4. Sales Funnel Mapping

Now we know who’s buying, and hopefully how, we need to establish the path that they will take in order to do so. It’s unlikely that anyone is going to buy from you after viewing a single blog post or landing on a single sales page, so how will you keep your brand on their radar until they’re ready to purchase?

Enter the sales funnel. This is a way of visualising the path that prospects take on their journey from “lukewarm lead” to “contented client”. The sales funnel follows them through their initial awareness of your product or brand (at the wide end of the funnel), through to piquing their interest, which turns into serious consideration, and eventually to strong buying intent, and finally a purchase (the narrow end of the funnel).

So think – how are you going to get people to jump into your sales funnel? How are you going to draw them nearer and nearer towards a sale? What steps will they have to take in order to emerge from the other end as a paying customer?

5. Planning Your Website

A well-crafted, seamlessly functional website is crucial to any company’s online presence. Its design needs to be strongly informed by your digital marketing goals and the practicalities of your sales process.

Take a totally objective view of your current website. What do you need it to do in order to meet your digital marketing objectives? How does your current site support your sales funnel? Does your website need to be changed in any way in order to achieve your new marketing aims? Could you manage with a bit of a tune-up and a few new plugins? Or would it be better to create a brand new website that’s tailored to your needs? Are you hoping to include content like blogs or videos in your content marketing mix – and does your current website have that functionality available?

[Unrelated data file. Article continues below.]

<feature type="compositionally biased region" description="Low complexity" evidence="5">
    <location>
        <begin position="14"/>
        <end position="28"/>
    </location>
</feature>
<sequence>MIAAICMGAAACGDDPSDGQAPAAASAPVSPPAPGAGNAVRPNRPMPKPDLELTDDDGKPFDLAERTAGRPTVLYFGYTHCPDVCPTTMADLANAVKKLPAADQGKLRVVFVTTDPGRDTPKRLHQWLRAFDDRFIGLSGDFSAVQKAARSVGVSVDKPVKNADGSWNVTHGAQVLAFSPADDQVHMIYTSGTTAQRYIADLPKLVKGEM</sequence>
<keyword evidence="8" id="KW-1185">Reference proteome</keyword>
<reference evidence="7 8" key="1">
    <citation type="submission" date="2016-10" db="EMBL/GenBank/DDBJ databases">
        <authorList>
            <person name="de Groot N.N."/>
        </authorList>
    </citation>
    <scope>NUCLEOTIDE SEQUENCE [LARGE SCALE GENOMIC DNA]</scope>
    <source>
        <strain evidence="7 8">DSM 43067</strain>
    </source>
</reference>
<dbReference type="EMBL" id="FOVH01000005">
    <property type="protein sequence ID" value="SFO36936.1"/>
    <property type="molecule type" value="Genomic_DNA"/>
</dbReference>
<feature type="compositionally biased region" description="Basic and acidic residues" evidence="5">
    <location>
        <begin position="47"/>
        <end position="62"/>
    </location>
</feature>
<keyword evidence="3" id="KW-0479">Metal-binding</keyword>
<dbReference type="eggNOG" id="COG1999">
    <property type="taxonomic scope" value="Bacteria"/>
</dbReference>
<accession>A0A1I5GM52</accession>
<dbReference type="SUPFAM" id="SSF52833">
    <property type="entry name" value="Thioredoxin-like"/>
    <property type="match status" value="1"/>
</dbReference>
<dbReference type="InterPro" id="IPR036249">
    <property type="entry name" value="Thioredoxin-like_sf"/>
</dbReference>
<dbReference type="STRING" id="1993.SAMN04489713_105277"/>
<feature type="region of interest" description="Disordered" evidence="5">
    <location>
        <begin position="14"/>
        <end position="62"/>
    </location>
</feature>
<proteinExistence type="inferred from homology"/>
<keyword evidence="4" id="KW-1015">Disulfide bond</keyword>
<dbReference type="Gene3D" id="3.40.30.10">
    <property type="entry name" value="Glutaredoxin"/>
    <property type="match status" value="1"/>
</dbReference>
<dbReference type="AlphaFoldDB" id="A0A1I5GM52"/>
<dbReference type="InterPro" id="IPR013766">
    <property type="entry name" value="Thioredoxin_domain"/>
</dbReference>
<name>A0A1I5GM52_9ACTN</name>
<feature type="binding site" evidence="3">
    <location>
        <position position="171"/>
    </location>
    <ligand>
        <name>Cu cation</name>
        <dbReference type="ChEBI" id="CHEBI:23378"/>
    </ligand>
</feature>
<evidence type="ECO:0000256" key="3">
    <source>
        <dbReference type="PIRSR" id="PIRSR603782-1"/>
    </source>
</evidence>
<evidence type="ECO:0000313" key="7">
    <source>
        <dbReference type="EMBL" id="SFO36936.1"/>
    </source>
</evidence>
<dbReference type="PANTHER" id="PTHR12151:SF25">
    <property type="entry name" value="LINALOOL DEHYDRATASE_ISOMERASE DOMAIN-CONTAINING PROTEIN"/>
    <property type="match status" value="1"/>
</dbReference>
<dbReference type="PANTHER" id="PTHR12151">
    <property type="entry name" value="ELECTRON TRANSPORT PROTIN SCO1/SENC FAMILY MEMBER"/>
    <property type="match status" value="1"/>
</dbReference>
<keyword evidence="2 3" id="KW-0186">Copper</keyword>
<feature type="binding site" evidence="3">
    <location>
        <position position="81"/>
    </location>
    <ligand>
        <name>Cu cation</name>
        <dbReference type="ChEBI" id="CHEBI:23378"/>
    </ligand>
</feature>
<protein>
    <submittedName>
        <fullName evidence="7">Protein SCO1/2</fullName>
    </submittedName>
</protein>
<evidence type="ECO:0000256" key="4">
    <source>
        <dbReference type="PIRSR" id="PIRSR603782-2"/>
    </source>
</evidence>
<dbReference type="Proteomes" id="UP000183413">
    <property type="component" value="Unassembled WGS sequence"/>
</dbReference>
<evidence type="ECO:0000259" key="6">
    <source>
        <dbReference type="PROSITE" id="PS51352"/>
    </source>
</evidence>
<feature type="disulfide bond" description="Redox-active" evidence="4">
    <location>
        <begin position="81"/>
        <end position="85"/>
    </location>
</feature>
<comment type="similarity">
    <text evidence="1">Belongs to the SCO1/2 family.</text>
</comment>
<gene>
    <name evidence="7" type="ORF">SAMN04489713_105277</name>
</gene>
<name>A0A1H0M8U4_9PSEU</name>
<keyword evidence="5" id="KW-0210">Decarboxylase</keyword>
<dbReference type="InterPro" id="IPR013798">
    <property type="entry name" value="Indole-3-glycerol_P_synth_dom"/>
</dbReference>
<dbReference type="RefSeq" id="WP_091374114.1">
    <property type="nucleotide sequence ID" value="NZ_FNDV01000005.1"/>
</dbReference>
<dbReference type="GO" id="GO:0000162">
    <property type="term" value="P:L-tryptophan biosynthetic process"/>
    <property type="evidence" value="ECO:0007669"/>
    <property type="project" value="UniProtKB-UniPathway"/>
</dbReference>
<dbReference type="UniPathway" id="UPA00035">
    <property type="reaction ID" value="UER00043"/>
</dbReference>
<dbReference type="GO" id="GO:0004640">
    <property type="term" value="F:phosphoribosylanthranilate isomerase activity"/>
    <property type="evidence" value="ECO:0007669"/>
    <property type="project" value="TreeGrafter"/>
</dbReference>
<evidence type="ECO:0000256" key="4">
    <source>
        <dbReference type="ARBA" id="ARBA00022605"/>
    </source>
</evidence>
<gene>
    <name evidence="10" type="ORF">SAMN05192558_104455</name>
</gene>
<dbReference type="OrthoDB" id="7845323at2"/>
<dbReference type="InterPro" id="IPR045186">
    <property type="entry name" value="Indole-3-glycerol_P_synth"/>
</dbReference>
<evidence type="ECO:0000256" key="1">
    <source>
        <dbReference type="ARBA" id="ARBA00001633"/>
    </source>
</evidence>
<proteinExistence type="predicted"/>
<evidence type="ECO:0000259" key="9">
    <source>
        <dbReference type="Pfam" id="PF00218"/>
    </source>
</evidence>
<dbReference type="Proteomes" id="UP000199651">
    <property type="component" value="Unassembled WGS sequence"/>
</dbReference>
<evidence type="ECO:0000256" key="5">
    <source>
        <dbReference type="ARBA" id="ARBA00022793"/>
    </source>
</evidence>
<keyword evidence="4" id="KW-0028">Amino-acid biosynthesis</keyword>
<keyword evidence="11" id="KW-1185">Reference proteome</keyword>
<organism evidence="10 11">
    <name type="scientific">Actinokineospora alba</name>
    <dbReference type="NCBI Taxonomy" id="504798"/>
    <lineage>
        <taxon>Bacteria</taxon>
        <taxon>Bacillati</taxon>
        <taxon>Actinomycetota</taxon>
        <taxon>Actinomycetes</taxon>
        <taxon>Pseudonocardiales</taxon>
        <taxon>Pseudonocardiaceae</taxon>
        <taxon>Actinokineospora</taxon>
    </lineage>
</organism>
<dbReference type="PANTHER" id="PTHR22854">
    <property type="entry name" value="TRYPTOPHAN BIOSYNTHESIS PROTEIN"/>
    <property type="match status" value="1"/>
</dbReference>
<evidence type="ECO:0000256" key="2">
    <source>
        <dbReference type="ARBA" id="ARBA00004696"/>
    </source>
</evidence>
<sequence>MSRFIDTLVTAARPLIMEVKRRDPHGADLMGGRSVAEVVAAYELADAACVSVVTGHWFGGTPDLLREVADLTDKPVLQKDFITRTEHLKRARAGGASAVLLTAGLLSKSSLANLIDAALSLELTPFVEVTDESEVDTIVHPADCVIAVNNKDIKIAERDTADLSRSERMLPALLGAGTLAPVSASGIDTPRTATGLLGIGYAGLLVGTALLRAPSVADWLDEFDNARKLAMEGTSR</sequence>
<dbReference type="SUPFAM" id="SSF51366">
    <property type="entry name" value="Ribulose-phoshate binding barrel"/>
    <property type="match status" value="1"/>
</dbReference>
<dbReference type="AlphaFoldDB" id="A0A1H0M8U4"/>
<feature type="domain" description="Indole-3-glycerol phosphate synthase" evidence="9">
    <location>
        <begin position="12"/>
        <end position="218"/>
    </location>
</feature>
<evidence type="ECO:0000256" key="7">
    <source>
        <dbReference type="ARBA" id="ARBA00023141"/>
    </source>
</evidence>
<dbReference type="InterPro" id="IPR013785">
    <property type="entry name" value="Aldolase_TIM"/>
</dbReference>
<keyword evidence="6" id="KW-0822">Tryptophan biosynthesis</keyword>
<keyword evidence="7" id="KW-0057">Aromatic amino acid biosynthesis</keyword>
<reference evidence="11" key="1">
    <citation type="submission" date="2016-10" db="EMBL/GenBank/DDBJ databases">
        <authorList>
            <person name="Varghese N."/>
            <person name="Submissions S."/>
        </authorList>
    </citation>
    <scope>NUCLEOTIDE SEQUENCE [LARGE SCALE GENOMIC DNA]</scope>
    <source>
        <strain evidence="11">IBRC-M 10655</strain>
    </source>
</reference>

Additionally, will your new digital marketing focus require your website to have live chat functions, collect contact details, or process payments? You have to make sure your site can do these things securely and in line with legislation like GDPR, and in the case of payments, frameworks like PCI DSS.

6. Search Engine Optimisation Strategy

We’re not quite finished with your website just yet. Now we’ll look at how search engines will view your site, and how to bolster your presence in search rankings. There are a number of technical SEO considerations that go into optimising a website, like site loading speed; HTTPS security; logical site structure; and backlinking – all of which can positively influence the way your site ranks in search.

Keyword research is also essential to good SEO (search engine optimisation). This is basically the practice of finding out the most popular, relevant search terms that people are using to find companies, products, and services like yours, and seeing how you rank for those particular terms in search.

It’s likely that you’ll be able to split the keywords you find into two separate categories. The first category covers keywords with strong purchase intent, where people are looking for specific companies, services, or products in a fairly direct manner; implying that they want to buy somewhat immediately. Searches like “accountants shrewsbury”, “locksmiths near me”, or “eco friendly shampoo bars” would fall into this category. Your static, sales-driven website copy should target keywords like these, bearing those in mind who are likely nearing the end of your sales funnel.